1.6 NGO coordination

In addition to the cluster system, some formal and informal coordination mechanisms specifically for NGOs may be operating in an emergency response. NGO coordination mechanisms exist at a global and field level. At the field level, these should be complementary to the cluster system and not duplicative. Good coordination and cooperation between individual NGOs and its staff is also important to help an effective response.

There are a number of global NGO coordination mechanisms and specific member-based organisations or networks at a global level and in the national headquarter countries of CARE members that actively coordinate during emergencies. These include, but are not limited to:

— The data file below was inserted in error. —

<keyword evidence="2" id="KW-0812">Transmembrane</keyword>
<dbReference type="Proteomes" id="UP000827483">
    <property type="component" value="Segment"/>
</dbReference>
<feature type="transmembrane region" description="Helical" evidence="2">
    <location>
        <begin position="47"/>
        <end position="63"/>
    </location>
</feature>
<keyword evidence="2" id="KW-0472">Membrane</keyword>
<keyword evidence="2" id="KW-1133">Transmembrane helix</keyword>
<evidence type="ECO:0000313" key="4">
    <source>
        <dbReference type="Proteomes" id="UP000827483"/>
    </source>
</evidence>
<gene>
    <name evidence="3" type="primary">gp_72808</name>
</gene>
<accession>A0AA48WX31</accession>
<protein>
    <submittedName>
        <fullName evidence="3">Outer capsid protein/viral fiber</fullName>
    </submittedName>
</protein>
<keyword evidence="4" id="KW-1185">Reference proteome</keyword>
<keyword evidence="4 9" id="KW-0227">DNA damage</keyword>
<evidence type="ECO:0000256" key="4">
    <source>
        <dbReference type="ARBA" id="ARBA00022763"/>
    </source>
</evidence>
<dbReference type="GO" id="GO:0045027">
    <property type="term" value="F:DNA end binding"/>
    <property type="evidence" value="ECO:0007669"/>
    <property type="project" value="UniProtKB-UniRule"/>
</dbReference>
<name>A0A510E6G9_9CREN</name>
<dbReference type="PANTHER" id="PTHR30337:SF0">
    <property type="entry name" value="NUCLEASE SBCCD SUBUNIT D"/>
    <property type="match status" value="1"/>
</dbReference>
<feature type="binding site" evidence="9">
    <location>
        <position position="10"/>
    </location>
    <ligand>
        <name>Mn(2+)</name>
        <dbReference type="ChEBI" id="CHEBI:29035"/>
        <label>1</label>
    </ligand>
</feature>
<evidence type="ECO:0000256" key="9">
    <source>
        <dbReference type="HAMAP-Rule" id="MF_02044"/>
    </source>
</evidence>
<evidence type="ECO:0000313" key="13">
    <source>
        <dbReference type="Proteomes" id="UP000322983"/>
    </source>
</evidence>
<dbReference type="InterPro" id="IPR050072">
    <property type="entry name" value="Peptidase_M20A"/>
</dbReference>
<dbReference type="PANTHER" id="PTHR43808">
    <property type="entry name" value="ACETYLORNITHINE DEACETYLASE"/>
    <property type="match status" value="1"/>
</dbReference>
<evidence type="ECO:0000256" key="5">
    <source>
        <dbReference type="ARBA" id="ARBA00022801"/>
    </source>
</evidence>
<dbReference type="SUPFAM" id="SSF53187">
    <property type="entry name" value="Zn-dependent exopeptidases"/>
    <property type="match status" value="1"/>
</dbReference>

• global NGO coordinating associations (ICVA, SCHR, IWG)
  • national NGO coordinating associations in CARE Member countries, for example VOICE (Europe), Interaction (USA), DEC (UK), ACFID (Australia) and Coordination Sud (France)
  • quality and accountability networks (such as HAP, ALNAP, Sphere, People in Aid)
  • specific partnerships, initiatives or alliance-for example, the ECB project.

For more information about these organisations refer to Annex 40.1 Global NGO Coordination Mechanisms.

NGO coordination mechanisms at the field level will vary from country to country, but may include:

  • formally established NGO coordination bodies or associations
  • NGO coordination meetings for all international and/or national NGOs
  • informal NGO meetings for smaller groups of peer NGOs (for example, ECB partners or strategic alliances)
  • informal, ad hoc coordination and partnerships between individual NGOs.